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7. In Bloom (2013)
“In Bloom” is a Georgian film directed by Nana Ekvtimishvili and Simon Groß, released in 2013. The film is set in Tbilisi, Georgia during the 1990s, a time of political turmoil and civil unrest.
It tells the story of two teenage girls, Eka and Natia, who are best friends navigating the challenges of adolescence against the backdrop of a changing society.
The film portrays the struggles of the two girls as they face issues such as family violence, poverty, and gender roles.
The film also explores themes of tradition, identity, and the desire for freedom. The performances of the young actresses, Lika Babluani and Mariam Bokeria, received critical acclaim for their nuanced portrayals of the complex characters.
“In Bloom” was a critical success, winning numerous awards at film festivals worldwide. It was selected as the Georgian entry for the Best Foreign Language Film at the 86th Academy Awards, but did not make the final shortlist.
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8. Scary Mother (2017)
“Scary Mother” is a 2017 Georgian drama film directed by Ana Urushadze. The film tells the story of Manana, a middle-aged housewife who decides to pursue her passion for writing and begins to write a novel.
However, her husband and children are unsupportive of her writing and dismiss it as a hobby. Manana’s writing takes a dark turn as she begins to write a story about a woman who chooses to leave her family for her art.
As Manana becomes more consumed by her writing, she begins to experience terrifying hallucinations and delusions, causing her family to question her sanity.
The film explores themes of artistic expression, gender roles, and mental illness. The title “Scary Mother” refers to the protagonist’s fear of being seen as a bad mother for pursuing her passion, as well as her own fear of the monstrous figure she sees in her writing.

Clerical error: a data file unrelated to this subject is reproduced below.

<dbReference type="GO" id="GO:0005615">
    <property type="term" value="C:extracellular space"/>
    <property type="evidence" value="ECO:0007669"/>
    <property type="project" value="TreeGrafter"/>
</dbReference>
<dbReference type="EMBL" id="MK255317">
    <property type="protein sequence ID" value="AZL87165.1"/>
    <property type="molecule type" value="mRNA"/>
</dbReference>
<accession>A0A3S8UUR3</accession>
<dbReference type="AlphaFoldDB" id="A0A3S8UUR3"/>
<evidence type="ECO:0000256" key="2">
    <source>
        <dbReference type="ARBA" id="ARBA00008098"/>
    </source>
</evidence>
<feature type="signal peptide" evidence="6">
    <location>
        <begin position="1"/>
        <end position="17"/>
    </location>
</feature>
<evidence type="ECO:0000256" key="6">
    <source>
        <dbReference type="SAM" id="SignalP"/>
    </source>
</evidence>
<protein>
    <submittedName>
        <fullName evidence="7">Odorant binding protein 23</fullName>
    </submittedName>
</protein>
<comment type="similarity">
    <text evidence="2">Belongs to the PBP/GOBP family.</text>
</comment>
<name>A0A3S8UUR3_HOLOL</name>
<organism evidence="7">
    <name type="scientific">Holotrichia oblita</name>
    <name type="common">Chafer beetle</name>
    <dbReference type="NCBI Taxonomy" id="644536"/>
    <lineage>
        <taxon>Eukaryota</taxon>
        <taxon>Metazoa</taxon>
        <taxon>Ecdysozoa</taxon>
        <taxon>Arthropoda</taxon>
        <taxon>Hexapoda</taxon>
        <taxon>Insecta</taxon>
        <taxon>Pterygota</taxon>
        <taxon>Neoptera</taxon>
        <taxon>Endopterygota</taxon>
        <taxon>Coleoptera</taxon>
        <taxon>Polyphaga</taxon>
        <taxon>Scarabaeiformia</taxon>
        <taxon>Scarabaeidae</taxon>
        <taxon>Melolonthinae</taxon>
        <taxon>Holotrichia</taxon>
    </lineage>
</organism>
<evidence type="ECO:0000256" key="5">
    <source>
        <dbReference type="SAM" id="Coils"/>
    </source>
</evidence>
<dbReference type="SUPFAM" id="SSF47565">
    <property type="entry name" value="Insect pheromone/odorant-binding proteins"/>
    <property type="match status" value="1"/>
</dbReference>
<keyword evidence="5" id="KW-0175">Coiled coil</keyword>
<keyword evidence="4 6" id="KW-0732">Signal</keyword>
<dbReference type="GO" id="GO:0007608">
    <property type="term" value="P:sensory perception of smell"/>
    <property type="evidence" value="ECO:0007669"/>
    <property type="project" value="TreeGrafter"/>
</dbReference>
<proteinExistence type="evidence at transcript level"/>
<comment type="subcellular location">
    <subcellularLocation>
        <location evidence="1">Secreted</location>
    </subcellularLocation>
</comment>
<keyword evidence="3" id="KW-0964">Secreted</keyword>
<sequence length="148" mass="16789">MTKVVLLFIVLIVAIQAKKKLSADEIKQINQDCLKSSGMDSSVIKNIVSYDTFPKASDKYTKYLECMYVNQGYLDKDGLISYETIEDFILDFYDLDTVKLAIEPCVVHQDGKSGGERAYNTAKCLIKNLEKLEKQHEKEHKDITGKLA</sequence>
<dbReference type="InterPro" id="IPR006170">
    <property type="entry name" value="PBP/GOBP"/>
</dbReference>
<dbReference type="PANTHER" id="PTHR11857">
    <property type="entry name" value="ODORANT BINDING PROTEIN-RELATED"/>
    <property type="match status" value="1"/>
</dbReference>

“Scary Mother” received critical acclaim and won numerous awards at international film festivals, including the Best First Feature award at the Locarno Festival and the Best Feature Film award at the Sarajevo Film Festival.
The film is considered a breakthrough in Georgian cinema and established Ana Urushadze as a promising new director.
9. And Then We Danced (2019)
“And Then We Danced” is a 2019 Georgian-Swedish drama film directed by Levan Akin. The film tells the story of Merab, a young dancer from a traditional Georgian dance ensemble who falls in love with his male dance partner, Irakli.
The film explores themes of identity, tradition, and the struggle for acceptance in a conservative society.
Merab’s passion for dance and his growing feelings for Irakli are set against the backdrop of the strict gender roles and traditional values of Georgian society, creating a tension that runs throughout the film.
As Merab’s relationship with Irakli deepens, he becomes increasingly conflicted between his love for Irakli and his duty to uphold the expectations of his family and community.
The film also highlights the challenges faced by LGBTQ+ individuals in Georgia, where homosexuality remains a taboo subject and discrimination is widespread.
“And Then We Danced” received critical acclaim for its honest portrayal of the LGBTQ+ experience in a conservative society, as well as its stunning cinematography and powerful performances.
The film was selected as the Swedish entry for the Best International Feature Film category at the 92nd Academy Awards.
10. Taming the Garden (2021)
“Taming the Garden” is a documentary film directed by Iranian filmmaker Salome Jashi, which premiered at the Cannes Film Festival in 2021.
The film is a contemplative exploration of the relationship between humanity and nature, as seen through the lens of a group of wealthy businessmen in Georgia who undertake the ambitious project of transplanting ancient trees from remote regions of the country to their private estates.
The film follows the journey of these trees, as they are uprooted from their natural habitats and transported across the rugged terrain of Georgia, in a process that is both awe-inspiring and deeply unsettling.